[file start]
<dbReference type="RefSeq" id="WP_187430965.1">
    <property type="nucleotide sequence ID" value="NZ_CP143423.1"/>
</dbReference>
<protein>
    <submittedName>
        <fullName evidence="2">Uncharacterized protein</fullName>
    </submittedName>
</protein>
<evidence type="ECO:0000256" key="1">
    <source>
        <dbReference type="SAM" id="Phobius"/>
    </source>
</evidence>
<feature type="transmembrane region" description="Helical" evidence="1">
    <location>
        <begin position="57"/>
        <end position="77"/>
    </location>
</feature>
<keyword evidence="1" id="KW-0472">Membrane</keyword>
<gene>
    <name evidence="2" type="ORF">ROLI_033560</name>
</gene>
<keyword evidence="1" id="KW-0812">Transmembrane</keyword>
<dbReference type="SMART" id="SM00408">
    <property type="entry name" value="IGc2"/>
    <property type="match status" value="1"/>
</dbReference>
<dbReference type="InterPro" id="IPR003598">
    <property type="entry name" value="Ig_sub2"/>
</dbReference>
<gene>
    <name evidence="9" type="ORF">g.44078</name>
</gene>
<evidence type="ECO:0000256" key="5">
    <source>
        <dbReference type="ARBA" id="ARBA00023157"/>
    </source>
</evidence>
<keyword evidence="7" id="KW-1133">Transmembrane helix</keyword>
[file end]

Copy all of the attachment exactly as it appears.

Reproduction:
<dbReference type="RefSeq" id="WP_187430965.1">
    <property type="nucleotide sequence ID" value="NZ_CP143423.1"/>
</dbReference>
<protein>
    <submittedName>
        <fullName evidence="2">Uncharacterized protein</fullName>
    </submittedName>
</protein>
<evidence type="ECO:0000256" key="1">
    <source>
        <dbReference type="SAM" id="Phobius"/>
    </source>
</evidence>
<feature type="transmembrane region" description="Helical" evidence="1">
    <location>
        <begin position="57"/>
        <end position="77"/>
    </location>
</feature>
<keyword evidence="1" id="KW-0472">Membrane</keyword>
<gene>
    <name evidence="2" type="ORF">ROLI_033560</name>
</gene>
<keyword evidence="1" id="KW-0812">Transmembrane</keyword>
<dbReference type="SMART" id="SM00408">
    <property type="entry name" value="IGc2"/>
    <property type="match status" value="1"/>
</dbReference>
<dbReference type="InterPro" id="IPR003598">
    <property type="entry name" value="Ig_sub2"/>
</dbReference>
<gene>
    <name evidence="9" type="ORF">g.44078</name>
</gene>
<evidence type="ECO:0000256" key="5">
    <source>
        <dbReference type="ARBA" id="ARBA00023157"/>
    </source>
</evidence>
<keyword evidence="7" id="KW-1133">Transmembrane helix</keyword>